The translation of proper nouns into Arabic
English fiction as an example
This paper aims to explore the strategies that translators adopt when rendering English proper nouns into Arabic and, consequently, offer both qualitative and quantitative insights into this process. It is a case study of proper nouns in professional Arabic translation based on one English novel (The White Tiger by Aravind Adiga (2008); translated into Arabic by Taiba Sadeq (2011). Proper nouns are categorized and analyzed in terms of internal syntactic structure (Central, Converted and Extended proper nouns), as well as thematically (e.g. personal names, names of institutions, bodies of water, etc.), with an eye to establishing correlations between the type of proper noun and the translation strategy opted for. The results indicate that the translator’s choice between different strategies is governed by two main factors. Firstly, the translator needs to check whether the proper noun individualizes entities by means of ordinary language predicates (e.g. common nouns), proper nouns proper, or a combination of both, as each type usually requires a different strategy. Secondly, the translator needs to pay attention to the degree of comprehensibility and naturalness of his/her rendering, which may necessitate consolidating the single strategies of transliteration and translation with addition in the form of a generic word or even substitution in the case of idiomatic proper nouns. The paper concludes that proper nouns cannot be treated uniformly in translation between English and Arabic because they belong to different categories and, consequently, they may require different translation strategies including transliteration, complete translation, partial translation, transliteration plus addition, and translation plus addition.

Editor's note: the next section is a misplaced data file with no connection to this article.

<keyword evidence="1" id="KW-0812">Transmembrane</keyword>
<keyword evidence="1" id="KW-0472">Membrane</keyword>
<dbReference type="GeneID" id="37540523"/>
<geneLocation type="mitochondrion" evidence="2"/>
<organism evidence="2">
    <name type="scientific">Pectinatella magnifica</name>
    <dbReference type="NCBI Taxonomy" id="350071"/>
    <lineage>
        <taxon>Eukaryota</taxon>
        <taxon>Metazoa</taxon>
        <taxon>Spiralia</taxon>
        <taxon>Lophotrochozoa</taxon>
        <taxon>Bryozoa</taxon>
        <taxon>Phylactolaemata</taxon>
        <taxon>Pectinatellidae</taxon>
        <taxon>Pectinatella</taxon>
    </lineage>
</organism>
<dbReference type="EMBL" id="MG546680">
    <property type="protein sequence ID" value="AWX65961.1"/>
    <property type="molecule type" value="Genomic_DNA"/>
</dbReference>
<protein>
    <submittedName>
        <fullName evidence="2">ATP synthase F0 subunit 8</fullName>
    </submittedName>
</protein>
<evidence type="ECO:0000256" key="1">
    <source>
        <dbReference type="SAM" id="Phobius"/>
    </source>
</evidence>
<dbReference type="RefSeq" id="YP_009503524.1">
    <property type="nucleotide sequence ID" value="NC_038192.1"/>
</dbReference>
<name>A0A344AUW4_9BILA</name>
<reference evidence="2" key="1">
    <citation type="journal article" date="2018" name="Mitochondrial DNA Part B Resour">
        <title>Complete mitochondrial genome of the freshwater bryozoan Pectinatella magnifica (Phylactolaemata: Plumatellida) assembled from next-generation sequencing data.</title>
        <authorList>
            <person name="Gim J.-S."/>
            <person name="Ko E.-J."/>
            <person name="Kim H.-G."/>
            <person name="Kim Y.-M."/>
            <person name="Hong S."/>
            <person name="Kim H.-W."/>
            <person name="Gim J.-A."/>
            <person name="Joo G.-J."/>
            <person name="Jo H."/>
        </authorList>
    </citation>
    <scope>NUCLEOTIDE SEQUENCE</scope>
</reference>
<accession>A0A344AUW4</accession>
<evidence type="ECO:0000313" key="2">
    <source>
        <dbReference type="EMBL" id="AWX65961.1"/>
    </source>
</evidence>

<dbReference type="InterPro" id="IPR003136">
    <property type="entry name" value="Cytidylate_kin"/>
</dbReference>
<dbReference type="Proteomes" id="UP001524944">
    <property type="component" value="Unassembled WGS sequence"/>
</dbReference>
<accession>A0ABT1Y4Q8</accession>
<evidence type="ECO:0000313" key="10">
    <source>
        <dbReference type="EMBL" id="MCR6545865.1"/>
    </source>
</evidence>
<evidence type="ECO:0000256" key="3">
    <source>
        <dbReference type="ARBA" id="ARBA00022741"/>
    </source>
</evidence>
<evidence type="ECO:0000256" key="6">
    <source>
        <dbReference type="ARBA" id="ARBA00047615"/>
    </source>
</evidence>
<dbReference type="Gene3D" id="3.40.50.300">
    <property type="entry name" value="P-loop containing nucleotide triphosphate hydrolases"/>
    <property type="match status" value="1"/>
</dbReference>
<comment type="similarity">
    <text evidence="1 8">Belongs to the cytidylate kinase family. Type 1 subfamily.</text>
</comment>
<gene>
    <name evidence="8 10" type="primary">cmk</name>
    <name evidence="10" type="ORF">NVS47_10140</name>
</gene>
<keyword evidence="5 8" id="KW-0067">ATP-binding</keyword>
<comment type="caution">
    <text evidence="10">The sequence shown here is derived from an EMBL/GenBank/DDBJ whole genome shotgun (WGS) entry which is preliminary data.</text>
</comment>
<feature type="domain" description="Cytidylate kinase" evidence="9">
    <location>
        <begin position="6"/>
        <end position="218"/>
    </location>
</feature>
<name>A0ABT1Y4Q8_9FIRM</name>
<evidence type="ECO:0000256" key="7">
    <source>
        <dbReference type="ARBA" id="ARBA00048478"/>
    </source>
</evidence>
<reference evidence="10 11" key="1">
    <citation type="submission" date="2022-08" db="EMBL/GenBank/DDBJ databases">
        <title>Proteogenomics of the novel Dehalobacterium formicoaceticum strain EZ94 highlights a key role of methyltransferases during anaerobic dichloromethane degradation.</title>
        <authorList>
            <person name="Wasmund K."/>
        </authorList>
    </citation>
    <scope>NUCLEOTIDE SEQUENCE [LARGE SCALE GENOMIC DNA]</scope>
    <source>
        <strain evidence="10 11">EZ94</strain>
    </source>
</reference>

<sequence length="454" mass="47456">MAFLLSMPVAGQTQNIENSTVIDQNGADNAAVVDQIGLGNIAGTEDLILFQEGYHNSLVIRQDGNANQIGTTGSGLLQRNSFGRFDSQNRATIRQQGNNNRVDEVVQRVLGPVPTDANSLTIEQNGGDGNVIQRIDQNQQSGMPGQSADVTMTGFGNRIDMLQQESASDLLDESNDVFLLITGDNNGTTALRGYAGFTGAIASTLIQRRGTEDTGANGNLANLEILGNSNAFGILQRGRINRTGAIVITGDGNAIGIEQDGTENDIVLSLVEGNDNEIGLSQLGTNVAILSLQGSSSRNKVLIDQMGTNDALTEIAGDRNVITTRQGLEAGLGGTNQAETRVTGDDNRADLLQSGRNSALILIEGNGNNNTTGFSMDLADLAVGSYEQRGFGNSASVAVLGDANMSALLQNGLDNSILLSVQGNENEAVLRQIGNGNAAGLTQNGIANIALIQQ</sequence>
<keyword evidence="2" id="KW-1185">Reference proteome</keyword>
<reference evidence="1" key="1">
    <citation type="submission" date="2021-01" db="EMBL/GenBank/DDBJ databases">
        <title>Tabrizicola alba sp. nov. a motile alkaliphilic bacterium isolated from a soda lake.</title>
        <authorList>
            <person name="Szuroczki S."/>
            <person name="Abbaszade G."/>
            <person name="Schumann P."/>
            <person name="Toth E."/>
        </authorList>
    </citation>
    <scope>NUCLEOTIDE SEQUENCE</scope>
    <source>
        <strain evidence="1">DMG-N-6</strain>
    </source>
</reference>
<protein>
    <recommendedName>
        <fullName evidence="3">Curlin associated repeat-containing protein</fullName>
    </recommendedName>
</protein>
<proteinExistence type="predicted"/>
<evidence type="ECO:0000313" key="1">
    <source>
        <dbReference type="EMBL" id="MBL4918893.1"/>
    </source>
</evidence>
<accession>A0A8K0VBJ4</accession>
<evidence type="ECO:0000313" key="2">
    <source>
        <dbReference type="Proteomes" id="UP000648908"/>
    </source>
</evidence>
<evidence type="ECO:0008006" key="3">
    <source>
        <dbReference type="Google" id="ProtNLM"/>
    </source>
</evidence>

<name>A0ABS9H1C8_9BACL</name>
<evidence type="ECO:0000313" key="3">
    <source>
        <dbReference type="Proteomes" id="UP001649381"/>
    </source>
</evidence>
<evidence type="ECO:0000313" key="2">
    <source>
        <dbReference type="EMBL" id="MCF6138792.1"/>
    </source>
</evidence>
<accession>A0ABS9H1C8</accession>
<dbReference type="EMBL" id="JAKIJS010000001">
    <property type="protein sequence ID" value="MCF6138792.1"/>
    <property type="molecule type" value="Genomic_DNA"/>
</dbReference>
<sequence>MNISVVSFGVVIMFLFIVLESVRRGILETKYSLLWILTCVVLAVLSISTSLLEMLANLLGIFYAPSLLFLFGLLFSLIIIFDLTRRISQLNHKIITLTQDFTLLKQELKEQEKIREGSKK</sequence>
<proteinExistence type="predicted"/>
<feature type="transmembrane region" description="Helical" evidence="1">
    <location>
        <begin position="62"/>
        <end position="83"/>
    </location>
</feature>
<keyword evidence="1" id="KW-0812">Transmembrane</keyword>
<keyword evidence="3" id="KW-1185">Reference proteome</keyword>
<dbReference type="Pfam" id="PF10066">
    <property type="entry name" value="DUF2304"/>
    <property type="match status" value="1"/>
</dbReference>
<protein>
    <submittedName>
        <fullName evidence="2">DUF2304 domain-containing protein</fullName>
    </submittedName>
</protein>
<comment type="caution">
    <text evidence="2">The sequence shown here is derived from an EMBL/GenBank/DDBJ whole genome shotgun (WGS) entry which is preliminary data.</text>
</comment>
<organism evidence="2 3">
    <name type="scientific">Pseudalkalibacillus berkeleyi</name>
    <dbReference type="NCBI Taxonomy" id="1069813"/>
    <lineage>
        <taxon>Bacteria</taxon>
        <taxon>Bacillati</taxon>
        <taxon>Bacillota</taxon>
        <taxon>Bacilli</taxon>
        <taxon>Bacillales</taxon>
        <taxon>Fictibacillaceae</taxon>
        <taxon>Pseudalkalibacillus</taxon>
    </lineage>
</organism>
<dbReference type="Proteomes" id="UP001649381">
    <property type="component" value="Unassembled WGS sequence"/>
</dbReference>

Keywords: proper nouns, Arabic, translation, fiction, translation strategies
Published online: 10 March 2016
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